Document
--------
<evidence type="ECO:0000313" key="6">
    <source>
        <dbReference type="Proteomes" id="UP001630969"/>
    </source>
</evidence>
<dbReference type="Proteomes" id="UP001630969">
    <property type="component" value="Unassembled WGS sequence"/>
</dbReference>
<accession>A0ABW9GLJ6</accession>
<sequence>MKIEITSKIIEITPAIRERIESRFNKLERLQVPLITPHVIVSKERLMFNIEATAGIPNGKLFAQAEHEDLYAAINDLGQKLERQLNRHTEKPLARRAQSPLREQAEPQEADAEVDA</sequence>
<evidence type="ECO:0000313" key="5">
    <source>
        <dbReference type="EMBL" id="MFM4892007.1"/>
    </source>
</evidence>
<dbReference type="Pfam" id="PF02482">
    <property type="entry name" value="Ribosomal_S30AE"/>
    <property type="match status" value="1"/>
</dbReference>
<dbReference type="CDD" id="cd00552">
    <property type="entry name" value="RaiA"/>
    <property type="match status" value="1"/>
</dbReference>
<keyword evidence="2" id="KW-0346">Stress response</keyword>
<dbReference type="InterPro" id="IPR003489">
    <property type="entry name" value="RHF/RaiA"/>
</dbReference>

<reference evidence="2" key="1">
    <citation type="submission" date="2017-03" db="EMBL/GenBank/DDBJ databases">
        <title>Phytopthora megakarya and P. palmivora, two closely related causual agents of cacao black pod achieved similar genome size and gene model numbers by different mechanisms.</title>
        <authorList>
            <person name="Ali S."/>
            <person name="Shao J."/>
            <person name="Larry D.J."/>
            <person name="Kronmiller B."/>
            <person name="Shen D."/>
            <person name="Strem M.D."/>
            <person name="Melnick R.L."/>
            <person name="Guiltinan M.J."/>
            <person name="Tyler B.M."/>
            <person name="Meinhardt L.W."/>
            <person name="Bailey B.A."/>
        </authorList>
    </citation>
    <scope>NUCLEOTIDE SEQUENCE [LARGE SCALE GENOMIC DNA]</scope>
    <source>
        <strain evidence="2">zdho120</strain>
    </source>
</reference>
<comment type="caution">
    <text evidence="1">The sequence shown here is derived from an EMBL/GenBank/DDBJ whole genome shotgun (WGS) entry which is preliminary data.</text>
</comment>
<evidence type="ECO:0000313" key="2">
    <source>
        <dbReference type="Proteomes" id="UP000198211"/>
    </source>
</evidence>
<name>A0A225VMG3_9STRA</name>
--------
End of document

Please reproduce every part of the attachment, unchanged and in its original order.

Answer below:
<evidence type="ECO:0000313" key="6">
    <source>
        <dbReference type="Proteomes" id="UP001630969"/>
    </source>
</evidence>
<dbReference type="Proteomes" id="UP001630969">
    <property type="component" value="Unassembled WGS sequence"/>
</dbReference>
<accession>A0ABW9GLJ6</accession>
<sequence>MKIEITSKIIEITPAIRERIESRFNKLERLQVPLITPHVIVSKERLMFNIEATAGIPNGKLFAQAEHEDLYAAINDLGQKLERQLNRHTEKPLARRAQSPLREQAEPQEADAEVDA</sequence>
<evidence type="ECO:0000313" key="5">
    <source>
        <dbReference type="EMBL" id="MFM4892007.1"/>
    </source>
</evidence>
<dbReference type="Pfam" id="PF02482">
    <property type="entry name" value="Ribosomal_S30AE"/>
    <property type="match status" value="1"/>
</dbReference>
<dbReference type="CDD" id="cd00552">
    <property type="entry name" value="RaiA"/>
    <property type="match status" value="1"/>
</dbReference>
<keyword evidence="2" id="KW-0346">Stress response</keyword>
<dbReference type="InterPro" id="IPR003489">
    <property type="entry name" value="RHF/RaiA"/>
</dbReference>

<reference evidence="2" key="1">
    <citation type="submission" date="2017-03" db="EMBL/GenBank/DDBJ databases">
        <title>Phytopthora megakarya and P. palmivora, two closely related causual agents of cacao black pod achieved similar genome size and gene model numbers by different mechanisms.</title>
        <authorList>
            <person name="Ali S."/>
            <person name="Shao J."/>
            <person name="Larry D.J."/>
            <person name="Kronmiller B."/>
            <person name="Shen D."/>
            <person name="Strem M.D."/>
            <person name="Melnick R.L."/>
            <person name="Guiltinan M.J."/>
            <person name="Tyler B.M."/>
            <person name="Meinhardt L.W."/>
            <person name="Bailey B.A."/>
        </authorList>
    </citation>
    <scope>NUCLEOTIDE SEQUENCE [LARGE SCALE GENOMIC DNA]</scope>
    <source>
        <strain evidence="2">zdho120</strain>
    </source>
</reference>
<comment type="caution">
    <text evidence="1">The sequence shown here is derived from an EMBL/GenBank/DDBJ whole genome shotgun (WGS) entry which is preliminary data.</text>
</comment>
<evidence type="ECO:0000313" key="2">
    <source>
        <dbReference type="Proteomes" id="UP000198211"/>
    </source>
</evidence>
<name>A0A225VMG3_9STRA</name>